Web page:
Cost, Time and Compliance in Your Construction Supply Chain - 6 Ways to Control Waste

29 Nov 2016 by Paul Cox

From planning to tracking progress on your construction project, don’t let waste add to your construction cost problems. We offer 5 top tips on how to manage the cost of construction waste

51% of construction companies claim they could increase profitability and simplify their supply chain by modernising the way they do things, according to a survey by the University of the West of England.

The cost of construction waste management is a major factor in the profitability of a construction project, as construction firms come under mounting pressure to minimise resource use across the supply chain, comply with legislation and satisfy competing demands from clients.

Collectively, construction, demolition and refurbishment accounts for around half of the UK’s waste, creating an estimated 100 million tonnes annually. This puts the industry firmly in the spotlight – and organisations such as Defra and the BREW (Business Resource Efficiency and Waste) are pushing for action across the industry.

But real change requires considerable effort along the entire length of the supply chain. The cost of construction waste must be controlled from the top through good communication, monitoring and collaboration.

With all eyes on the construction sector to make changes in the way it handles waste, construction managers face the task of reducing the costs and inefficiencies in this area.

As the APSRG stated, in a landmark report this year:

“A more comprehensive supply chain approach requires a different way of working – service providers and service users become supply chain partners, down to and including the consumer. Information and resource efficiency gains are shared so that each node of the chain is incentivised to build a win-win supply chain partnership.”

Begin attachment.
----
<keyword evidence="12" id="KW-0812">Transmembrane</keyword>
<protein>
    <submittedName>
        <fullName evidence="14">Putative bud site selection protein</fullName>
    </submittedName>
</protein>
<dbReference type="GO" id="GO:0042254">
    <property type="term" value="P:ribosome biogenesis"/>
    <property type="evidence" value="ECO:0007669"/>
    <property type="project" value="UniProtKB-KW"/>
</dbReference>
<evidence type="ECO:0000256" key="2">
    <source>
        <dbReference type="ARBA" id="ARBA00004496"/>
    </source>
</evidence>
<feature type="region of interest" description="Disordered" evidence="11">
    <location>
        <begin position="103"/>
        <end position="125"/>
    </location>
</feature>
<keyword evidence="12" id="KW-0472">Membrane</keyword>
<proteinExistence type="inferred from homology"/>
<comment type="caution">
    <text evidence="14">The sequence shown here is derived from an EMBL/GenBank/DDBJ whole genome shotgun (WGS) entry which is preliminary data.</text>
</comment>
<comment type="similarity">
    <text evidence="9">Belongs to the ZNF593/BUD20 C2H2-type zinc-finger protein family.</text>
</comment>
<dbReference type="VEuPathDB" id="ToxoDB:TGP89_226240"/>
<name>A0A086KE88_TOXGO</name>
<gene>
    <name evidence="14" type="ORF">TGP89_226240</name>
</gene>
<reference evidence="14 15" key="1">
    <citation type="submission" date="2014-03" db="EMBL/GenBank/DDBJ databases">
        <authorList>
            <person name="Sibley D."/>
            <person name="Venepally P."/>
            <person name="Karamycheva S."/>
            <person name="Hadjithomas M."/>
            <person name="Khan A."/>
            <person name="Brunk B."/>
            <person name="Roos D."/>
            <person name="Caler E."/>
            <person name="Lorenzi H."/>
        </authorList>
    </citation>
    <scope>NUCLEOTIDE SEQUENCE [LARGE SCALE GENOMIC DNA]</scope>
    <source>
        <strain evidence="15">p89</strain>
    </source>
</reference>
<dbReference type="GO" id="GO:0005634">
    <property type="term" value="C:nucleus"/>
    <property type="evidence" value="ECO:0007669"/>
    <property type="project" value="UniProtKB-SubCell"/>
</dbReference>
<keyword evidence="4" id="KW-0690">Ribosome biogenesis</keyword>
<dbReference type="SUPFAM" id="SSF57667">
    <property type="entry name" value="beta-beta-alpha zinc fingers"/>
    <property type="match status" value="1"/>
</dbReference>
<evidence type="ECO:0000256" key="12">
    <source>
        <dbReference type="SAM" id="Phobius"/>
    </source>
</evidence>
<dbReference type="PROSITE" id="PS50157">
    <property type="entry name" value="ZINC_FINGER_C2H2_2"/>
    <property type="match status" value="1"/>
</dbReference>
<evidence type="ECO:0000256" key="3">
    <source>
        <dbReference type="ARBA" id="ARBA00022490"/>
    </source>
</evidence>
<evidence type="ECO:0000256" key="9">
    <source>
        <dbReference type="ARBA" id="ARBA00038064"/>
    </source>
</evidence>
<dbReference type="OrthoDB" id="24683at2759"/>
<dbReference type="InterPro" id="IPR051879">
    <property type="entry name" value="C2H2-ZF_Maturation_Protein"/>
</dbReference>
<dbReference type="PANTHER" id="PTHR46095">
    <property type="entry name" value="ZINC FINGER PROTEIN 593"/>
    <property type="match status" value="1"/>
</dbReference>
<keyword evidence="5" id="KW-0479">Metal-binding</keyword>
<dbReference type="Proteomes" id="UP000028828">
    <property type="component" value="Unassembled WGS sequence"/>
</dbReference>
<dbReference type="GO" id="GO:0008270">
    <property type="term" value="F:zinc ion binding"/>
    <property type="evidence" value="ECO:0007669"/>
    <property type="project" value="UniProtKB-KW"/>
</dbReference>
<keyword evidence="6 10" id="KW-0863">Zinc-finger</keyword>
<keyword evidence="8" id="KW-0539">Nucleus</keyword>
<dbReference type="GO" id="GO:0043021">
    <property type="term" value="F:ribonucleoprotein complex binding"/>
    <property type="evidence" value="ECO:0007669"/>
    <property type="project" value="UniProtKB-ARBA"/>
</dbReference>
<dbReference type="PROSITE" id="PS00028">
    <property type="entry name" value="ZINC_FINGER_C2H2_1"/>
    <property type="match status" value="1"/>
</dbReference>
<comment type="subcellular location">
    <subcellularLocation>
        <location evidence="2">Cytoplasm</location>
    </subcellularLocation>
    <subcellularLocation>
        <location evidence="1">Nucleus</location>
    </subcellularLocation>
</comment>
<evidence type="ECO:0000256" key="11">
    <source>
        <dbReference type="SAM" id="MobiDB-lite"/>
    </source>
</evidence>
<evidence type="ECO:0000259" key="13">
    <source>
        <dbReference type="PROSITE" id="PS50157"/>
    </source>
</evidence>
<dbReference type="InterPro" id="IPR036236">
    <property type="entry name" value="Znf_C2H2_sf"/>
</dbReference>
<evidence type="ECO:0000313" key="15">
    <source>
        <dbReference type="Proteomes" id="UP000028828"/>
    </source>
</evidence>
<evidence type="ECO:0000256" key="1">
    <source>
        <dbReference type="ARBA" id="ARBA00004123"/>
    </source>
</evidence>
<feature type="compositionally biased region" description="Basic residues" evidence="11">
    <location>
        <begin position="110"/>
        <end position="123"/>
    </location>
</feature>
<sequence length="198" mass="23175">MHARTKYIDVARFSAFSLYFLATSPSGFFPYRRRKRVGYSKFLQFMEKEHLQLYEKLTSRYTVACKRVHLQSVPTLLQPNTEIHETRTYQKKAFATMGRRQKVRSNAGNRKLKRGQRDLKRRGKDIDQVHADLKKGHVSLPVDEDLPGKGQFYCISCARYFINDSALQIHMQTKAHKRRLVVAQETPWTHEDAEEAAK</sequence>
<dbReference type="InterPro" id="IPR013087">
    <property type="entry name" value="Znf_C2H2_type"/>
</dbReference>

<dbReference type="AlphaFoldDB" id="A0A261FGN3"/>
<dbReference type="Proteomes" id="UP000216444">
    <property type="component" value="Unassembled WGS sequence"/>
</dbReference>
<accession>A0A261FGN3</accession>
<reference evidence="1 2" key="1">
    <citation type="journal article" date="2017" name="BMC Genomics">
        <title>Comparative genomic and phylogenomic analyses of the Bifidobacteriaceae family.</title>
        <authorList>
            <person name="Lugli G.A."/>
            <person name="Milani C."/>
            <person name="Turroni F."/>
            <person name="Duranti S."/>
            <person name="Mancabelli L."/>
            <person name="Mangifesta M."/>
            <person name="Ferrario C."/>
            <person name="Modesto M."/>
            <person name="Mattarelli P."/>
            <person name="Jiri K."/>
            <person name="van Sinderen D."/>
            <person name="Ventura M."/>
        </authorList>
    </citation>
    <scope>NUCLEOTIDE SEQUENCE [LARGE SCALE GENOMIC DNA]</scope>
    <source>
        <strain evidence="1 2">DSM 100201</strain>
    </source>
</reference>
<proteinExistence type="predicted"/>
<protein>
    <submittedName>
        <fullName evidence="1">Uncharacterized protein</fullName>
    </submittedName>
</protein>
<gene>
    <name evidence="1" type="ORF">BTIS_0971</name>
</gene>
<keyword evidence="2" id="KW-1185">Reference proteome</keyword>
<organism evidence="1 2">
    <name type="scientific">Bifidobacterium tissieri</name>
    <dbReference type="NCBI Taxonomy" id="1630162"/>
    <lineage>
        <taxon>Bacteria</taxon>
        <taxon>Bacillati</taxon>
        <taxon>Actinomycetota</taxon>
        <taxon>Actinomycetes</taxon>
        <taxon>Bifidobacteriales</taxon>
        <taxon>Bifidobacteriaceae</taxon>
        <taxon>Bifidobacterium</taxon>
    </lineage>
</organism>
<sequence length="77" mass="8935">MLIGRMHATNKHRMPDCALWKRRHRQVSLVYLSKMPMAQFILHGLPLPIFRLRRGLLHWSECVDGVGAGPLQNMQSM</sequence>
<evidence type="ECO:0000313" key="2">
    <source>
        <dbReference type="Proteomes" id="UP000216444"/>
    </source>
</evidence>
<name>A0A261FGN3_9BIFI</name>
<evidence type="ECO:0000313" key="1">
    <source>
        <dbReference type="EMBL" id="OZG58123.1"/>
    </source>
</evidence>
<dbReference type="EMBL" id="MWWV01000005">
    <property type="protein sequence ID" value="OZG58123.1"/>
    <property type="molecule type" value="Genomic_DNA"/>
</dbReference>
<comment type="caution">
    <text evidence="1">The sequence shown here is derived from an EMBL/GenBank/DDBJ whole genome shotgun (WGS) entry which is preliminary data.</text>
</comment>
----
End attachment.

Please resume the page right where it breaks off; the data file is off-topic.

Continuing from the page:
Link to Link: Driving Resource Efficiency Across Supply Chains, 2016

With the scale of savings and efficiencies at stake, it has got to be worth the effort - for individual companies as well as the sector as a whole - to bring about a more waste-efficient supply chain.

Takeaways:

  • Construction is under scrutiny for its waste management practices.
  • Communication and collaboration is key to encouraging supply chains to employ best practice.
  • A waste management plan is effective in helping reduce waste. It should include ways of collecting and monitoring data.

Keep your construction project compliant and cost-effective. Download: The Ultimate Waste Management Toolkit for the Construction Manager

Download: The Ultimate Waste Management Toolkit for the Construction Manager